Saturday, July 12, 2014

Wine Review: Tisdale’s Merlot Serves its Market Segment Well

Enjoy Tisdale’s California Merlot without having to worry about the cost. Black cherry, mixed berries, and undercurrents of spices this medium bodied wine is still full-flavored. The wine may cost less than $5 a bottle but offers a solid product in their core market segment. You won’t get kudos for your wine sophistication but you can come home with something versatile and drinkable. 

Business isn’t always about offering the most expensive product at the highest price. Price sensitive consumers regularly purchase cheaper priced wines with satisfaction. Pricing strategies should consider the consumer segment and the company’s objectives when pricing their products (Duck, 1994). Are you seeking quality or quantity?

Companies will use market segmentation to understand and reach their target market. In the case of wines, this could include multiple bands of prices ranging from the price sensitive shopper to the status oriented shopper. If fewer competitors are in the low price segment it may be the perfect place to introduce a wine product.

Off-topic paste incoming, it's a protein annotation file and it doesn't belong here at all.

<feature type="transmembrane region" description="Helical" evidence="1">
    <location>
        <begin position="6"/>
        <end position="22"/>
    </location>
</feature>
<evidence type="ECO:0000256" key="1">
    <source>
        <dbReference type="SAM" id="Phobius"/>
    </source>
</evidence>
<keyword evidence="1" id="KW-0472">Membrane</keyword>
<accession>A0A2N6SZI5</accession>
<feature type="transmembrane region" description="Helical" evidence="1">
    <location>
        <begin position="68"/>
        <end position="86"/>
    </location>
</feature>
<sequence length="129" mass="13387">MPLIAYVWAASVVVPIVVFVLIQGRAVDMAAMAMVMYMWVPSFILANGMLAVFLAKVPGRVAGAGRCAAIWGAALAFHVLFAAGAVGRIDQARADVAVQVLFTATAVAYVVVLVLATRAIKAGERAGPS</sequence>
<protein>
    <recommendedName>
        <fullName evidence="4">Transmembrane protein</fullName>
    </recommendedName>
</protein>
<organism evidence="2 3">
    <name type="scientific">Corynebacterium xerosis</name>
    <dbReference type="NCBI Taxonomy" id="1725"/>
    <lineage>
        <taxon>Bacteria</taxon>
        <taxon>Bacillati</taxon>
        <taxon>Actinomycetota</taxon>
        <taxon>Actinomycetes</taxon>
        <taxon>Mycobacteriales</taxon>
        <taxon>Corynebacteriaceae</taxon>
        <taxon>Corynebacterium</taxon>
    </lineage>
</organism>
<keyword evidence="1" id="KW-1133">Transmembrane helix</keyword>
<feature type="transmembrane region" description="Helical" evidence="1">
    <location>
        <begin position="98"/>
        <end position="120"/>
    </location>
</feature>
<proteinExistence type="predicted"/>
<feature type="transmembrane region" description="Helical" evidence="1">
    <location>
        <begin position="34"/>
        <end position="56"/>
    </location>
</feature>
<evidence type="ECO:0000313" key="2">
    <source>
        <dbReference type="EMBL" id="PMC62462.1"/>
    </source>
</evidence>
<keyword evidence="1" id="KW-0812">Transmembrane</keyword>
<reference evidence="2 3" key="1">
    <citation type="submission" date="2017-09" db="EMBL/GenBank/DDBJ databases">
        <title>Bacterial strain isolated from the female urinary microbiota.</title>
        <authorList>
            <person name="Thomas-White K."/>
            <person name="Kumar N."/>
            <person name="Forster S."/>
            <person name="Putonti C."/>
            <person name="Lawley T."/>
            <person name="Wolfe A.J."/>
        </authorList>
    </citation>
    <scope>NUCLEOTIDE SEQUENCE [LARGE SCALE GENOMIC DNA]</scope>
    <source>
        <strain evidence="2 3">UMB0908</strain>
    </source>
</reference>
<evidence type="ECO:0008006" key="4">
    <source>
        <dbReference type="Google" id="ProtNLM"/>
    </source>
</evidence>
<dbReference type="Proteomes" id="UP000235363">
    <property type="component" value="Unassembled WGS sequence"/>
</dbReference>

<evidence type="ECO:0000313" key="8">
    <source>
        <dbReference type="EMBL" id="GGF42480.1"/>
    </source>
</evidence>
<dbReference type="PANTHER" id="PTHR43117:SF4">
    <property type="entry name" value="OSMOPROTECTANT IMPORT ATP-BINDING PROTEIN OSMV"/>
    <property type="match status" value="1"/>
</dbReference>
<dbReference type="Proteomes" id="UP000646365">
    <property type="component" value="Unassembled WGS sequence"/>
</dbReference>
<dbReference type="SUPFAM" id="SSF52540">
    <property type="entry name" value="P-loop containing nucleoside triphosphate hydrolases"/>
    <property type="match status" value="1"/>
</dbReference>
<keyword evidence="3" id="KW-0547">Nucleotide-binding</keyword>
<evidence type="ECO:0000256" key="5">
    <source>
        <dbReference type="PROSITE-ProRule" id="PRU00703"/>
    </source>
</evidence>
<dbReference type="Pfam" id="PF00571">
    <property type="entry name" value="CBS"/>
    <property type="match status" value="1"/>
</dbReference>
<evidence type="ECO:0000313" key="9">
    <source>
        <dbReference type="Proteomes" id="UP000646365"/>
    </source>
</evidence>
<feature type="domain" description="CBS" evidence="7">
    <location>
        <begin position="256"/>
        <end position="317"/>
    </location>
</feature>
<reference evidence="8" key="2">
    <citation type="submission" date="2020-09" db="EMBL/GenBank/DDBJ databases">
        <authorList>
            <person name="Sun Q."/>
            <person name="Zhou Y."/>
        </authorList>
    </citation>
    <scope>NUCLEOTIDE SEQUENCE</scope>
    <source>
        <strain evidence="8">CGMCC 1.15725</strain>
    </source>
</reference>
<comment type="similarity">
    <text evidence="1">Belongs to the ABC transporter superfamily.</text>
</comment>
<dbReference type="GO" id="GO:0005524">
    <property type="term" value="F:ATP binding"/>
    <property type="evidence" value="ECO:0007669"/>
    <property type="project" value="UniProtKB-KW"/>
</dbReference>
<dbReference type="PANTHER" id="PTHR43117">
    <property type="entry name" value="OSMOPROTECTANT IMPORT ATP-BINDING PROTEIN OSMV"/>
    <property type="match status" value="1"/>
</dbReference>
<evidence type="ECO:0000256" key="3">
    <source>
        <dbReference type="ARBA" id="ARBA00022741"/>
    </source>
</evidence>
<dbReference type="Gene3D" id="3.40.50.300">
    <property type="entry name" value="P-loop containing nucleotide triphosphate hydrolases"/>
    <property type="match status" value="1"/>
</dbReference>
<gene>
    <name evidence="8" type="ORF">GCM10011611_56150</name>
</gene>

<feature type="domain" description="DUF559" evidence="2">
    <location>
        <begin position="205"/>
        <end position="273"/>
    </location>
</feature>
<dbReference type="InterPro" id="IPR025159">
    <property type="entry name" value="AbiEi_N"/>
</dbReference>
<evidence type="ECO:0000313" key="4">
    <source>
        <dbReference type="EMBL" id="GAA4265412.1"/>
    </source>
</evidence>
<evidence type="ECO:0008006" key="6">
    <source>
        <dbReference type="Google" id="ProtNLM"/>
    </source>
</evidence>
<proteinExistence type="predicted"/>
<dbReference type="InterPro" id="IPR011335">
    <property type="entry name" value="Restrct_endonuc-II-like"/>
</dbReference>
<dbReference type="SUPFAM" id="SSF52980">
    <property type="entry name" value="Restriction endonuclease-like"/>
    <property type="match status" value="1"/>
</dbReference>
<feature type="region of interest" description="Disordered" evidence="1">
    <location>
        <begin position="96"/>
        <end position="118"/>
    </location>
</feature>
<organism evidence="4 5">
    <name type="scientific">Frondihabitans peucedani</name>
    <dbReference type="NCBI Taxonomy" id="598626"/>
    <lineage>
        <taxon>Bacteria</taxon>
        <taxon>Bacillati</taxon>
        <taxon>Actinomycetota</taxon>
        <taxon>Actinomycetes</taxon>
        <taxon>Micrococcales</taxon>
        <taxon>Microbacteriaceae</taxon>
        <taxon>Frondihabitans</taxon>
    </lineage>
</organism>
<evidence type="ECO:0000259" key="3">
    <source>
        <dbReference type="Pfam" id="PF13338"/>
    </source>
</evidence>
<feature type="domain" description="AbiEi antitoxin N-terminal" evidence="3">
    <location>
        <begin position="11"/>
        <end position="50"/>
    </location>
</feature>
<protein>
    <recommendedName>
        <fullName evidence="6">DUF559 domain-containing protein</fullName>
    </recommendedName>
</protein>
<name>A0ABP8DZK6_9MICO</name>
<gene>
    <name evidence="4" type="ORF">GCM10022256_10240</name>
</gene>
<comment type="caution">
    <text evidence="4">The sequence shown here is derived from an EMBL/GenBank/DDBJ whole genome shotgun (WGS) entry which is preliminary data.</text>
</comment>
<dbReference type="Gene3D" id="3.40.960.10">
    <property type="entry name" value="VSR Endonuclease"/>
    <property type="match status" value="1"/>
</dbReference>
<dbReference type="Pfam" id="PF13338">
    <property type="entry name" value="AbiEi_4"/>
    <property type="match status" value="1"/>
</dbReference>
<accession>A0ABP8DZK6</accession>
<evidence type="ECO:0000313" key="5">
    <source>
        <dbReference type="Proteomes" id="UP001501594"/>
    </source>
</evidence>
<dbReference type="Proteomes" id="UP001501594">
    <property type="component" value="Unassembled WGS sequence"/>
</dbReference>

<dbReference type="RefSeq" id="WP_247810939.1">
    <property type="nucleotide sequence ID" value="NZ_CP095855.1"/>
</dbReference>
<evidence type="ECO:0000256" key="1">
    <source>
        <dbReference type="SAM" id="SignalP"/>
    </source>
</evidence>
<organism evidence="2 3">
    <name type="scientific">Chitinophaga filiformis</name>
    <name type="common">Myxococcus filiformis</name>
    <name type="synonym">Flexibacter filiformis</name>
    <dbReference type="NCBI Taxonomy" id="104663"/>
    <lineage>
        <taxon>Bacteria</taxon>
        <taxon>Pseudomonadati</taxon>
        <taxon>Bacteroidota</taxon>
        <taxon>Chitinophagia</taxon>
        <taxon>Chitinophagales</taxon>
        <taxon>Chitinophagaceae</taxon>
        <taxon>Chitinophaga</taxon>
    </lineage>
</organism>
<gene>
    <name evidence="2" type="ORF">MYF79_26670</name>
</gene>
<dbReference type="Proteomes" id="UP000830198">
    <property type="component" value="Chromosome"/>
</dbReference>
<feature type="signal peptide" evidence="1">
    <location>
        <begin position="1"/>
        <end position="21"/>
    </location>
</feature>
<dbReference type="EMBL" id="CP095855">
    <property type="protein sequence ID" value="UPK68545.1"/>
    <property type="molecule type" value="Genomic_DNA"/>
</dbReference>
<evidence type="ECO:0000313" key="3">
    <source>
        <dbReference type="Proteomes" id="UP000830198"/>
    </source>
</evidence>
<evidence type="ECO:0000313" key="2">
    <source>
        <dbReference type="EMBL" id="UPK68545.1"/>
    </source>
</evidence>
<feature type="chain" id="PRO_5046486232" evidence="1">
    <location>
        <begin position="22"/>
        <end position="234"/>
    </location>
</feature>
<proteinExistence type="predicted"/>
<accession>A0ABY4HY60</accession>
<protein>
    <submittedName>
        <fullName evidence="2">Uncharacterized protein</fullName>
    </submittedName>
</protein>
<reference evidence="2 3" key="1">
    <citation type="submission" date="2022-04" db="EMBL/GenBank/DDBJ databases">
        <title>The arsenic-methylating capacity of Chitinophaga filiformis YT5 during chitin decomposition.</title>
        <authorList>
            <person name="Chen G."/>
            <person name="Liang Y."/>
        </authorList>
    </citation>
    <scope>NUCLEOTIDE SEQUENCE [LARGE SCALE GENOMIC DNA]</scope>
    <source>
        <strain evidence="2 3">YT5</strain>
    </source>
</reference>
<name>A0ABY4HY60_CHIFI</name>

One of the primary goals of business is to increase revenue. New business owners regularly assume status, impression, and image are more important than running the business progressively. When it pertains to commerce it is the successful reach into a market segment that will earn the most revenue and not necessarily the overall exclusivity of the product 

Consider a high status wine that sells for a $100+ per bottle but is limited to a few thousand sales. Is it better than a business that sells 10’s of thousands of bottles for under $10? Pricing strategy, market research, and cost analysis will help the company determine at what price range their product should be sold. Be careful as a branded image in one segment is difficult to rebrand in another. 

Tisdale’s Merlot may not be offered in the finest restaurants and may not fool your friends into thinking you’re a millionaire but it does offer quality within its chosen market. For a few dollars you can throw this in the cart and be satisfied with its taste and consistency. Try it with burgers, pizza, and spicy foods. 

Duke, C. (1994). Matching appropriate pricing strategy with markets and objectives. The Journal of Product and Brand Management, 3 (2).

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